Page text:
One Soldier's Death
October 03, 2007
The family of a Massachusetts National Guard member who died in Afghanistan last week is questioning the circumstances of her death.
The Army says Ciara Durkin was found with a single bullet in her head lying near a church where she worshipped on the Bagram Air Base in Afghanistan. Her sister says Ciara told her relatives to investigate if anything happened to her while she was deployed. ...
Soldier In Finance Unit At Bagram Air Base Said To Have "Discovered Things" Is Found Dead
Military Death Questioned
BOSTON, Oct. 4, 2007
The family of Ciara Durkin, who was killed under suspicious circumstances while on deployment in Afghanistan, is demanding answers from high-ranking military officials. Kelly Wallace reports.
(CBS/AP) Exactly how Ciara Durkin died remains a mystery. The Army National Guard soldier from Massachusetts was found dead with a gunshot wound to the head in Afghanistan last week, and now her family is demanding answers from the military.
Initially the Pentagon reported that Durkin, part of a finance unit deployed to Afghanistan in November 2006, had been killed in action, but then revised its statement to read she had died of injuries "suffered from a non-combat related incident" at Bagram Airfield. The statement had no specifics and said the circumstances are under investigation.
Durkin had a desk job doing payroll in an office about three miles inside the secure Bagram Air Base. About 90 minutes after she left work last Friday, her family says she was found dead near a chapel on the base with a single gunshot wound to the head.
The 30-year-old soldier, who was born in Ireland and came to the U.S. as a little girl, felt safer deployed in Afghanistan over Iraq, her family told CBS News correspondent Kelly Wallace. Yet she was found dead within a highly secure base, with few answers.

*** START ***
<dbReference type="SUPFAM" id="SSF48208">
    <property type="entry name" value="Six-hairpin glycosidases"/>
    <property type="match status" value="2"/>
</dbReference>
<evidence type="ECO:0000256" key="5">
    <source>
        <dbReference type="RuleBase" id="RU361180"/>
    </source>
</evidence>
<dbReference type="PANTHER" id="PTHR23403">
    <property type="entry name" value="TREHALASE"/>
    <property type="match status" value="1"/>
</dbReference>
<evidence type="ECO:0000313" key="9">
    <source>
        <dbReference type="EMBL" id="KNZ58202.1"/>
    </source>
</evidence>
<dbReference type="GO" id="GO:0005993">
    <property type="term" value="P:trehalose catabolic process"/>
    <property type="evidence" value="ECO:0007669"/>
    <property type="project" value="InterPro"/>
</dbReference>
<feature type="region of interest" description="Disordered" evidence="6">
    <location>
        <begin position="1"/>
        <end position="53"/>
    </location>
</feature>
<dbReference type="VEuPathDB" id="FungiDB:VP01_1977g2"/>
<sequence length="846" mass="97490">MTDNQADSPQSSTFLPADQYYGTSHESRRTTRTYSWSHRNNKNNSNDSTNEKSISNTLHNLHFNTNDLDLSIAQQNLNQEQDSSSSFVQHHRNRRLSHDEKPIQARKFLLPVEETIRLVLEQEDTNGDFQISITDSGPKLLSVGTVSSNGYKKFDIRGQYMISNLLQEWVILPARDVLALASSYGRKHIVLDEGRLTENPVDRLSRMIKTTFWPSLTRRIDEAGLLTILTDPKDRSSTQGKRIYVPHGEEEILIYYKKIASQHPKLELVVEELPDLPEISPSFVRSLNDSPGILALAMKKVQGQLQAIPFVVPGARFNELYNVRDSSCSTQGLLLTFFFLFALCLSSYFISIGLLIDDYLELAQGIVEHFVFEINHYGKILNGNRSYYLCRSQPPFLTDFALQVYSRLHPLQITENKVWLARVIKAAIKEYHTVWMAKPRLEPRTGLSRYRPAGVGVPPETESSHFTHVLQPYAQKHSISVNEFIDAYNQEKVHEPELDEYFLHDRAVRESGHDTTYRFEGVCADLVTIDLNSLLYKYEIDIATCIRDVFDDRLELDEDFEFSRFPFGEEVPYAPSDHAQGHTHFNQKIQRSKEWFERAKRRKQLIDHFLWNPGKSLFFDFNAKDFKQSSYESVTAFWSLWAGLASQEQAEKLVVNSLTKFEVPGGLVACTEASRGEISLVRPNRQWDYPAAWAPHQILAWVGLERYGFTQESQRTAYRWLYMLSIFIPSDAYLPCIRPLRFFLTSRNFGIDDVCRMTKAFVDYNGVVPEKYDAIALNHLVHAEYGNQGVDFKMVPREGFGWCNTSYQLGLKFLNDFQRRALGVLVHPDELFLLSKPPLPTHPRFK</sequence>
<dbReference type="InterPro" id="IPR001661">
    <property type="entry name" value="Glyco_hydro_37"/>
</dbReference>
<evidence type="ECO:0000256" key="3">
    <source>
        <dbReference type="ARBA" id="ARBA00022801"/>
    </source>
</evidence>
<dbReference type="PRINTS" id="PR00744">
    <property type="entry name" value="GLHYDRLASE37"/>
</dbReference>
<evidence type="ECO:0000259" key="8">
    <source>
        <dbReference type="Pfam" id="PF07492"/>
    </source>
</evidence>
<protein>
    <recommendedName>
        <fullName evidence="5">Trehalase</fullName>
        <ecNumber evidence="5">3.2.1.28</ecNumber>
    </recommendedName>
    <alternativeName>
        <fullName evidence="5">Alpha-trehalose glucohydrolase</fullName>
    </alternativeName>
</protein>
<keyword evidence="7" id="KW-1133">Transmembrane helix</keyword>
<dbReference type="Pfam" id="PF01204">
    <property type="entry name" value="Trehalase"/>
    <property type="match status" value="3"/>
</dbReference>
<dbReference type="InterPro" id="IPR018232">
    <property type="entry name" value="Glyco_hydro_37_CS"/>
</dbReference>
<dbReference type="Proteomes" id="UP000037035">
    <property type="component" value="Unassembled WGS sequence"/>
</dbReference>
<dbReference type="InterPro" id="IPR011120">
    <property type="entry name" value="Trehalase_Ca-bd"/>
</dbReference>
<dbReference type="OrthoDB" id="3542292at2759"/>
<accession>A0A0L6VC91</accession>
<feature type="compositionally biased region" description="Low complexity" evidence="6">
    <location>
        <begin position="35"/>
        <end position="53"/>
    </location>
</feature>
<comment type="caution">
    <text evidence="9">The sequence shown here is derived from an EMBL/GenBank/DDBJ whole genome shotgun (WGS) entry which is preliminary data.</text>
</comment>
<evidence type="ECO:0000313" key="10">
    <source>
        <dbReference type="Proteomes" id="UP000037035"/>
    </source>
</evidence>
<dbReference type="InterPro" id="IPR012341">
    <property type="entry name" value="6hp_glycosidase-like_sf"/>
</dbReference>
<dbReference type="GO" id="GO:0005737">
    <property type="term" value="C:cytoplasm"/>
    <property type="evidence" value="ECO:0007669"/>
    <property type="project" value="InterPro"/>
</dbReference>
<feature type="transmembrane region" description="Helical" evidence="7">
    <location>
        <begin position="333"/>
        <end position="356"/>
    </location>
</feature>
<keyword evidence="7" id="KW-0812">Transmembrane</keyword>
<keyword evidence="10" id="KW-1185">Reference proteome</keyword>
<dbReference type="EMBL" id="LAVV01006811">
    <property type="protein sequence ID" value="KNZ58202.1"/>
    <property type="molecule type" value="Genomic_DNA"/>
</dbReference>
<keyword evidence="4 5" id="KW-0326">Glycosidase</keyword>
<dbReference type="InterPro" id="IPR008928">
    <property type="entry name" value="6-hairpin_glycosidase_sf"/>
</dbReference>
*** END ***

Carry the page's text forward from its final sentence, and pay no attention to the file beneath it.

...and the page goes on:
Adding to the mystery is something the Army Specialist told her family: if something happened to her in Afghanistan, they should look into it. She was concerned about things she was seeing over there, one of her eight brothers and sisters said in an interview.
Canavan told the Quincy, Mass. Patriot Ledger on Wednesday that when her sister was home three weeks ago, she told her about something she had come across that raised some concern with her:
Canavan revealed that Durkin said if anything happened to her, to make sure it was investigated.
"At the time we thought it was said more as a joke," Canavan told the paper.
The family is also wondering whether Durkin's sexual orientation - she was gay - played a role in her death.
Massachusetts Senators Ted Kennedy and John Kerry and Rep. William Delahunt are pressing for answers.
We just want full disclosure, that's all we want — to know what happened to our sister.
In a letter to Defense Secretary Robert Gates, Kerry said the circumstances need to be uncovered expeditiously and thoroughly.
Durkin's extended family has also asked for help from the Irish Department of Foreign Affairs.
The family doubts suicide, pointing to an upbeat "Happy Birthday" voicemail Durkin left for her brother just hours before she died.
"I thought it was cute at the time," Pierce Durkin said. "Now it's priceless."
The family's grief, made more torturous by the limited information being released and rumors, is not helped by remembrances of past instances where misinformation followed the deaths or injuries of service members.
The military initially said Army Ranger Pat Tillman was killed in an enemy firefight in Afghanistan in 2004, even after evidence came to light that he had been killed by friendly fire.
There were also reports circulated that captured Army pfc. Jessica Lynch had bravely fired upon insurgents after being wounded, though she testified later that that was not so.
Sgt. Patrick McCaffrey and 1st Lt. Andre Tyson, killed in Iraq in 2004, were first reported to have been killed in an insurgent ambush, when they were actually killed by two Iraqi soldiers they were training.